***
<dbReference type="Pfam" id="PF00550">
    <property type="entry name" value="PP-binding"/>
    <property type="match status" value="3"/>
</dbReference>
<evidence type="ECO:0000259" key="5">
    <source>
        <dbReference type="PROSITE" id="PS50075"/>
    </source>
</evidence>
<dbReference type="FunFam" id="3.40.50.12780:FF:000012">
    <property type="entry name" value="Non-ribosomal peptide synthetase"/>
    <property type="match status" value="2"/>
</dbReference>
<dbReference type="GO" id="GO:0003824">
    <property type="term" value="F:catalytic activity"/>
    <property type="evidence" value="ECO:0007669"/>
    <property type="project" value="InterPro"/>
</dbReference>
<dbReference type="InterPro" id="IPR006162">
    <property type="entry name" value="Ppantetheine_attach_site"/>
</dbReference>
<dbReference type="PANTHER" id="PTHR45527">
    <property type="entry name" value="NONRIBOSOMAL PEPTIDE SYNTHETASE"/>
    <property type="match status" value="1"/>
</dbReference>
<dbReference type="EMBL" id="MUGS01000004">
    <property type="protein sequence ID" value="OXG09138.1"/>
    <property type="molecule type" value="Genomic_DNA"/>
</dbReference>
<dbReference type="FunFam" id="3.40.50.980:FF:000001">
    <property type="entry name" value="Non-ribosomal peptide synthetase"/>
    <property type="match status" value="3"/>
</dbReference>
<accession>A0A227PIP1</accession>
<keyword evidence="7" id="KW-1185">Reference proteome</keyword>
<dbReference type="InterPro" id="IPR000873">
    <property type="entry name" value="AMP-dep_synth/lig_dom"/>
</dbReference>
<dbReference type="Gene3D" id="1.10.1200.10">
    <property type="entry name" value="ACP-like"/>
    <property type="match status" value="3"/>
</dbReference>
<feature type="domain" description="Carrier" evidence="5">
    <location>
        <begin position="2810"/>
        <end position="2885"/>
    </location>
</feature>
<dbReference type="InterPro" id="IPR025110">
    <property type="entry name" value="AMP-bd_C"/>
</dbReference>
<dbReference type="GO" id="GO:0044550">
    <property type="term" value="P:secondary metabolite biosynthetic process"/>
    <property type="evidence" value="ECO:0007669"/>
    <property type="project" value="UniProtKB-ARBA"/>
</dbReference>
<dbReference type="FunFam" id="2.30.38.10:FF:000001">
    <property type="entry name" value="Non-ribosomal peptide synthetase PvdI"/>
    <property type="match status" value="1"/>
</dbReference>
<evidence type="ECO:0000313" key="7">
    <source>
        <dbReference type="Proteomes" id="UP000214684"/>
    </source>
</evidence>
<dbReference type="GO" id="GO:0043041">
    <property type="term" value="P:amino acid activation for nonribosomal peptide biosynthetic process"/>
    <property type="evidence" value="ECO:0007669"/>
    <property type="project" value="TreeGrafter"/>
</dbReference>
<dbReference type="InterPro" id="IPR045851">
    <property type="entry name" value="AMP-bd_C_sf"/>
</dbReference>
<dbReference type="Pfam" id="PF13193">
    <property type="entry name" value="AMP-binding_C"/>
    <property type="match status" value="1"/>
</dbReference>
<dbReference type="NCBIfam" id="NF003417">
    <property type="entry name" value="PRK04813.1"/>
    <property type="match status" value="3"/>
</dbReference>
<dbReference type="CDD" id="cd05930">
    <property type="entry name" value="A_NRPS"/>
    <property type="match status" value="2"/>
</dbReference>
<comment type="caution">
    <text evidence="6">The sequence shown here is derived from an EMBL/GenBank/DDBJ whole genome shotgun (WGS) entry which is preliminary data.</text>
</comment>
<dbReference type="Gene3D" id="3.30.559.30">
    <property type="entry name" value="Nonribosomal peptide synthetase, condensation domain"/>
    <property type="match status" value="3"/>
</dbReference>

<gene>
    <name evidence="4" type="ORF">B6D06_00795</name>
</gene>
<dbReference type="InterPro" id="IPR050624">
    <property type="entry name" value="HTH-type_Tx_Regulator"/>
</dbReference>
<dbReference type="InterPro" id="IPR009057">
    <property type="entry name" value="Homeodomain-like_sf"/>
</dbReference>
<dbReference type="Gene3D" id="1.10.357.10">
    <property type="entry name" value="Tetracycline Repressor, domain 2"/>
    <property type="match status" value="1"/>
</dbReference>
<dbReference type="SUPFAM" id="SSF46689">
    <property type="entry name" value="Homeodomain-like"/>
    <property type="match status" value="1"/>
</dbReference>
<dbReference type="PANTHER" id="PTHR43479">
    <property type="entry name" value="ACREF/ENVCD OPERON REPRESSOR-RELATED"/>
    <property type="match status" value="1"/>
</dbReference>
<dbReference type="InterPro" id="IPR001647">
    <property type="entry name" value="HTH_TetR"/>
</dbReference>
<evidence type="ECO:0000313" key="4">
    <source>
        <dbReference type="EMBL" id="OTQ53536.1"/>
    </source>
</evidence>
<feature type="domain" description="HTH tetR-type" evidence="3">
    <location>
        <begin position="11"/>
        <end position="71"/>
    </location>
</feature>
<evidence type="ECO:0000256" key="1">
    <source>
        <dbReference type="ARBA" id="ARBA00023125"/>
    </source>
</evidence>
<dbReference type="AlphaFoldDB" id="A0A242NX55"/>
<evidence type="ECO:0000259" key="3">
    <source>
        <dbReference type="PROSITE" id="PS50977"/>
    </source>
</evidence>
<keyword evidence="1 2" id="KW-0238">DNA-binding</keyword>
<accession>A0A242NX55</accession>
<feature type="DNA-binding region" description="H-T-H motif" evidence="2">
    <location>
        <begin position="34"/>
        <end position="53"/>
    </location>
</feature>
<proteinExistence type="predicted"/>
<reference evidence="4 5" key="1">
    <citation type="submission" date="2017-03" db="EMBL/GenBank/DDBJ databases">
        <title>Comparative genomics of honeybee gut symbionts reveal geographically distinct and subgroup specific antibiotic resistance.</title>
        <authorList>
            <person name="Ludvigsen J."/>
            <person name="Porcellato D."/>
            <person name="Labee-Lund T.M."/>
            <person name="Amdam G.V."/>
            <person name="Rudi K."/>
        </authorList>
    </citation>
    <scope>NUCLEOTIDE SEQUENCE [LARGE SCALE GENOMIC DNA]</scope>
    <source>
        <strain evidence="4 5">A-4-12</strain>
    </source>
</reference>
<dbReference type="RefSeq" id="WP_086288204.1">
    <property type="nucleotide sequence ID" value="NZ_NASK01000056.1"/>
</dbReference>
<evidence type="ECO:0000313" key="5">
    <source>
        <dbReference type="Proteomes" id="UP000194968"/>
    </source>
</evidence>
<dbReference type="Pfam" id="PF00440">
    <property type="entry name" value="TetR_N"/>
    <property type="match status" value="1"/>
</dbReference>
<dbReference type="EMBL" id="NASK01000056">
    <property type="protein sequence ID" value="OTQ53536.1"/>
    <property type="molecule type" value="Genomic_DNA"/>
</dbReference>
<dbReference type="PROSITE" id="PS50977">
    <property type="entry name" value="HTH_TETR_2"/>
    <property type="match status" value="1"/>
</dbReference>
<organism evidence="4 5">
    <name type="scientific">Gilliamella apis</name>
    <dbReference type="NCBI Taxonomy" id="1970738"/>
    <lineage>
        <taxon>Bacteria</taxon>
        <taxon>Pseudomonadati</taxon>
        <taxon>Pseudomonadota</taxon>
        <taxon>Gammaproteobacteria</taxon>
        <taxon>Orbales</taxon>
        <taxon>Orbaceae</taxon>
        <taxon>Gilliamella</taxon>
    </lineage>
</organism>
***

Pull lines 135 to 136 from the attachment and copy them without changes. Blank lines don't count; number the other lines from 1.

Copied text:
    <source>
        <dbReference type="PROSITE" id="PS50977"/>